The legal profession in Mauritius is split into that of barristers, attorneys and notaries. Many barristers and attorneys undertake their training in the United Kingdom or France before qualifying to practise in Mauritius. The Centre for Professional Legal Studies at the University of Mauritius and the Institute for Judicial and Legal Studies provide the required training locally.
Since the coming into operation of the Law Practitioner’s (Amendment) Act 2011 on September 3, 2012, a citizen of Mauritius who has obtained a professional qualification as or equivalent to that of, barrister in another Commonwealth country or the United States or France can apply for admission to the bar. However, the prospective barristers will need to follow a course run by the Institute for Judicial and Legal Studies (IJLS) either during their pupillage or before taking the oath.
The Institute for Judicial and Legal Studies
The IJLS is set up under the Institute for Judicial and Legal Studies Act 2011. One of the objectives of the IJLS is to foster continuing judicial and legal education. Every barrister, attorney and notary must follow the CPD courses organized by the IJLS for not less than 12 hours during every year. It is to be noted that out of the 12 compulsory CPD hours, at least 2 CPD hours must be obtained for courses on ethics and professional responsibility. A yearly fee for the CPD courses must be paid to the IJLS.
Centre for Professional Legal Studies, University of Mauritius
Since 15 November 2012, the Centre for Professional Legal Studies which is under the aegis of the University of Mauritius is responsible for conducting the professional training of future Barristers, Attorneys and Notaries. After completion of the Law Practitioners Vocational Course (LPVC), students will obtain a Certificate of Attendance from the University of Mauritius and be able to take part in the vocational examinations conducted by the Council for Vocational Legal Education in order to be qualified as a barrister, attorney or notary.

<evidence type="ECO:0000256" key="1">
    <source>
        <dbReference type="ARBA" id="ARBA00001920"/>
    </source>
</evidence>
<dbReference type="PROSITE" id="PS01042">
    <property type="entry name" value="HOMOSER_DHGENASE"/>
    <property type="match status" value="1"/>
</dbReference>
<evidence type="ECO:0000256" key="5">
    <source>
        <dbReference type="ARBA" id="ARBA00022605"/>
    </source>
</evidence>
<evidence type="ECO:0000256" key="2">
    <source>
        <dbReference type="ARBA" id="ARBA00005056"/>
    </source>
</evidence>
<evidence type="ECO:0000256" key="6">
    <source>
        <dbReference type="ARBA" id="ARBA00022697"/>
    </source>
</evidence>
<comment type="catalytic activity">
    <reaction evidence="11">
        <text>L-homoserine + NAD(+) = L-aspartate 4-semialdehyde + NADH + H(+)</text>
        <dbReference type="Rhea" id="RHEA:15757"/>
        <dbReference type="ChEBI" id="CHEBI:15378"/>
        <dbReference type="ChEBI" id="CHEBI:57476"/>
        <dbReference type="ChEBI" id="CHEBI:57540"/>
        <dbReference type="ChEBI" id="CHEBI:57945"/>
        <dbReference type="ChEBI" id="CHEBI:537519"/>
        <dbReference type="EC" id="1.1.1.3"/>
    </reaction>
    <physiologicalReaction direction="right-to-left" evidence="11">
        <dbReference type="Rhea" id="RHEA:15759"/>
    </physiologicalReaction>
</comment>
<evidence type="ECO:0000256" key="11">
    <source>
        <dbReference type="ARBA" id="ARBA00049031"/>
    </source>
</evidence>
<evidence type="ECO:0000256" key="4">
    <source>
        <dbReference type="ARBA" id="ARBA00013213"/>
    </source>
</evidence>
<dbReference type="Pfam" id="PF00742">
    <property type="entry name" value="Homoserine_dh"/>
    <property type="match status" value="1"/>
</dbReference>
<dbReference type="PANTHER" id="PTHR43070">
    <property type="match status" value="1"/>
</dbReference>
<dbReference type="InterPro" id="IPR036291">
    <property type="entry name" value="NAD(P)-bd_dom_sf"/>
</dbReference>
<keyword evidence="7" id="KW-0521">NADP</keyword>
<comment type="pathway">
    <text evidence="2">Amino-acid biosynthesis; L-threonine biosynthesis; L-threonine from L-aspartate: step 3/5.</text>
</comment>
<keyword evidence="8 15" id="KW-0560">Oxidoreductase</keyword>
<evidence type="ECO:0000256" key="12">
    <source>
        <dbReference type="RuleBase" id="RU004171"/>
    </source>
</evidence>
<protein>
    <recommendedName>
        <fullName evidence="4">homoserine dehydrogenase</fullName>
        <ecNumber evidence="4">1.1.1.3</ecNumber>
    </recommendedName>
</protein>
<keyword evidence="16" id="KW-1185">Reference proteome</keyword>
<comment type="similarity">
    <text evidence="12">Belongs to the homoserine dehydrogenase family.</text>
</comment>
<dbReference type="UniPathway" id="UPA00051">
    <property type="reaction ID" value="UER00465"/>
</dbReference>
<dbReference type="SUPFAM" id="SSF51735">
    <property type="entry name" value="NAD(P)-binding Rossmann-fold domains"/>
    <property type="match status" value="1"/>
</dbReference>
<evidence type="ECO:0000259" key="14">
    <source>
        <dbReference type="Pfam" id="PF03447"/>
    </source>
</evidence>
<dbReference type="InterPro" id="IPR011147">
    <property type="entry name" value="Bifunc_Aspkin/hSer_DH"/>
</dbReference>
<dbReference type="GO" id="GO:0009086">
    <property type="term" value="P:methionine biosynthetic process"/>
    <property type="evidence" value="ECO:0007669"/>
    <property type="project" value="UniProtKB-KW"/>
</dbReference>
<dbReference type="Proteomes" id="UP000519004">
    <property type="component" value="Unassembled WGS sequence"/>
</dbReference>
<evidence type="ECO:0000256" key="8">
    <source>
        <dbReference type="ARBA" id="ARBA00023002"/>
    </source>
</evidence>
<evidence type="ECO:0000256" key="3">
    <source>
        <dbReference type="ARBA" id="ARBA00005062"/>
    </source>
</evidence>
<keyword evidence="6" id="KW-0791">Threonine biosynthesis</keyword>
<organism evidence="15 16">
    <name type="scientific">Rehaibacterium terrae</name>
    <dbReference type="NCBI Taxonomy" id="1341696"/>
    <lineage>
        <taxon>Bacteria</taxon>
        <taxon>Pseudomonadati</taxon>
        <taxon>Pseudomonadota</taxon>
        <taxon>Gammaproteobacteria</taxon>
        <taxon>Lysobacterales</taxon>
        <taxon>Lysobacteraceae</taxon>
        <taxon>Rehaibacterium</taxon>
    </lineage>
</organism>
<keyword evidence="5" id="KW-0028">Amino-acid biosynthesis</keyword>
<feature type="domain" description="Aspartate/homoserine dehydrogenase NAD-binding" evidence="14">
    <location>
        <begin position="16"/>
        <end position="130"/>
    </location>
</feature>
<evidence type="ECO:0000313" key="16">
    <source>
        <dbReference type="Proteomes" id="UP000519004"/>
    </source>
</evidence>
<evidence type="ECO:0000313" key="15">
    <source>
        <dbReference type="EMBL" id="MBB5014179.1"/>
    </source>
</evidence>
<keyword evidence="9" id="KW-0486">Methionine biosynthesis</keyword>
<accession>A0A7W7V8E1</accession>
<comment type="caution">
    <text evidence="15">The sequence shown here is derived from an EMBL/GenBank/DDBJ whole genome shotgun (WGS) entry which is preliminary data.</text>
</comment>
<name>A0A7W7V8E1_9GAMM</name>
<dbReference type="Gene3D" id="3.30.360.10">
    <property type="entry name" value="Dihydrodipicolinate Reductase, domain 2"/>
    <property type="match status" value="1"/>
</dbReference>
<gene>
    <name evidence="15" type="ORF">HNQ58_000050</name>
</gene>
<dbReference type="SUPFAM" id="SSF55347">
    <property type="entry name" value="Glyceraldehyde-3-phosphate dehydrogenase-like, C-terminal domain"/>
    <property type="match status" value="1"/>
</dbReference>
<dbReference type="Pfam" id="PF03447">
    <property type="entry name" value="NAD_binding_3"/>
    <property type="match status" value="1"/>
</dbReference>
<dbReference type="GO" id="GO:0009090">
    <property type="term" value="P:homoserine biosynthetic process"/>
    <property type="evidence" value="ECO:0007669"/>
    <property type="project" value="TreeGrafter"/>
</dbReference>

Local practitioners can practice via local or joint-venture law firms. The amendment to the Law Practitioners Act in 2008 which came into operation on the 15th December 2008 enables the various branches of the profession: attorneys, barristers and notaries to work together under one legal entity (a law firm) thus enabling foreign law firms to access the local market through joint law ventures or partnerships with such domestic law firms. Foreign lawyers can also work in Mauritius, upon registration at the Attorney General’s Office, by providing legal services, within a domestic law firm, a foreign law firm or a joint law venture. They can only provide legal services in relation to foreign law or international law, arbitration, mediation and conciliation and may advise on the effect of a Mauritian law. However, they do not have rights of audience in the Mauritian courts.